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Paul D. Coverdell World Wise Schools

Paul D. Coverdell World Wise Schools

All in a Day's Work

Region
Eastern Europe and Central Asia, Estonia
Type
Letter

Before applying to the Peace Corps, I talked with a friend who was a Peace Corps Volunteer in Thailand several years ago. She told me that she lived in a remote village—far from where any other Peace Corps Volunteers were living at the time. I panicked when I heard this. Then I quashed my fears. After all, did I really want to spend the bulk of my time hanging out with other Americans? Not really. So I began to prepare myself for the challenge of possible isolation.

As it turned out, I was assigned to the country of Estonia, which is the size of Vermont and New Hampshire combined. All the Volunteers in Estonia live within a long day's journey of each other's towns. Still, I have few visitors. Living away from other Americans has encouraged me to find friends in my community. Most of them are several years older than I am, married, and have one or two children. Consequently, I am "Aunt" Amy to a troop of children. This is a common title of respect.

One of my new friends is a secretary at my school. Last year, she stayed home with her new baby and did not work at school. I am lucky to have her as a friend, and hopeful that she will help me to overcome one of the biggest challenges I have faced during my first year as a Volunteer: the lack of information about school-related activities. The other teachers often forgot to tell me things because they assumed I already knew. What was common knowledge to them, however, was utterly alien to me, the new American teacher. I tended to find out about field trips, shortened periods, canceled classes, and deadlines on the day they happened or a day in advance. But this year, I believe, is going to be different: My new friend promised to keep me informed of all school activities and schedule changes this year.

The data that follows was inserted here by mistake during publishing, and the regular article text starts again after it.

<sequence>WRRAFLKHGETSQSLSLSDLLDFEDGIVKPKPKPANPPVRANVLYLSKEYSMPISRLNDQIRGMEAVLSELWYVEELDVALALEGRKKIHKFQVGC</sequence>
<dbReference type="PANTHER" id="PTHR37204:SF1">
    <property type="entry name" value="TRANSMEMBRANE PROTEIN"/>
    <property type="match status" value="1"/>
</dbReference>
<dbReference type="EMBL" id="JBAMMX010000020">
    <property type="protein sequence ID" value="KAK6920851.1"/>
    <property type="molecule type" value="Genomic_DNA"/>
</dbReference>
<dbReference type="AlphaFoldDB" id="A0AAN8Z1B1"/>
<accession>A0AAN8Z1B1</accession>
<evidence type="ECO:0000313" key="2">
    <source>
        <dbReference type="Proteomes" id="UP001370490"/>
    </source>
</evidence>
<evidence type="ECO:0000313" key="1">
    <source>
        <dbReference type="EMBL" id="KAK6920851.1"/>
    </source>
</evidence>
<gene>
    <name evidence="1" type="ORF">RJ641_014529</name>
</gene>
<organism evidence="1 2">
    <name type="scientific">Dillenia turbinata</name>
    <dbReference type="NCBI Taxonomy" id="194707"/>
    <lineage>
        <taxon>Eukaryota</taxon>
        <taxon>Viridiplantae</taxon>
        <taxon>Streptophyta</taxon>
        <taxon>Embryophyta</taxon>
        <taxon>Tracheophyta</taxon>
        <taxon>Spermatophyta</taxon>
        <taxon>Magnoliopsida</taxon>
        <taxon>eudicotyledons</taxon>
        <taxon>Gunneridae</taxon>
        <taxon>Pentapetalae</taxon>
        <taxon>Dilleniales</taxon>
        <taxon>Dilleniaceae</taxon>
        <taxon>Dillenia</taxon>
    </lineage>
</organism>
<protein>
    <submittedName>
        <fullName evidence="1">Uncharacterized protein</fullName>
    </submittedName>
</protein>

Another challenge that I faced during my first year of teaching was the lack of classroom space. Sometimes I did not have a classroom to teach in. This year, I do not have a room of my own but teach in whatever room happens to be empty. Every so often there are no free classrooms in the afternoon. My school has two shifts because there are too many students for the size of the school, and the shifts overlap briefly in the afternoon. I have held class outside, in the school cafeteria, in the teachers' room, and in my apartment. This constant change makes it difficult for me to use my lesson plans because I might not have a chalkboard or chairs. I always carry backup activities in my bag.

These challenges have taught me to be more patient and flexible, and to not assume anything. I know now that I need to ask more than one teacher for information, and to emphasize that, as an American, what is normal for them may not be normal for me. I also need to pester a few students and ask them for news that affects our school and town. Students know almost everything, often before the teachers do.

In a way, dealing with schedule changes and lack of classroom space is both an adventure and an exercise in creative thinking. A change in pace often relieves students' stress, and it certainly gives me something to laugh about!  

World Wise Speakers

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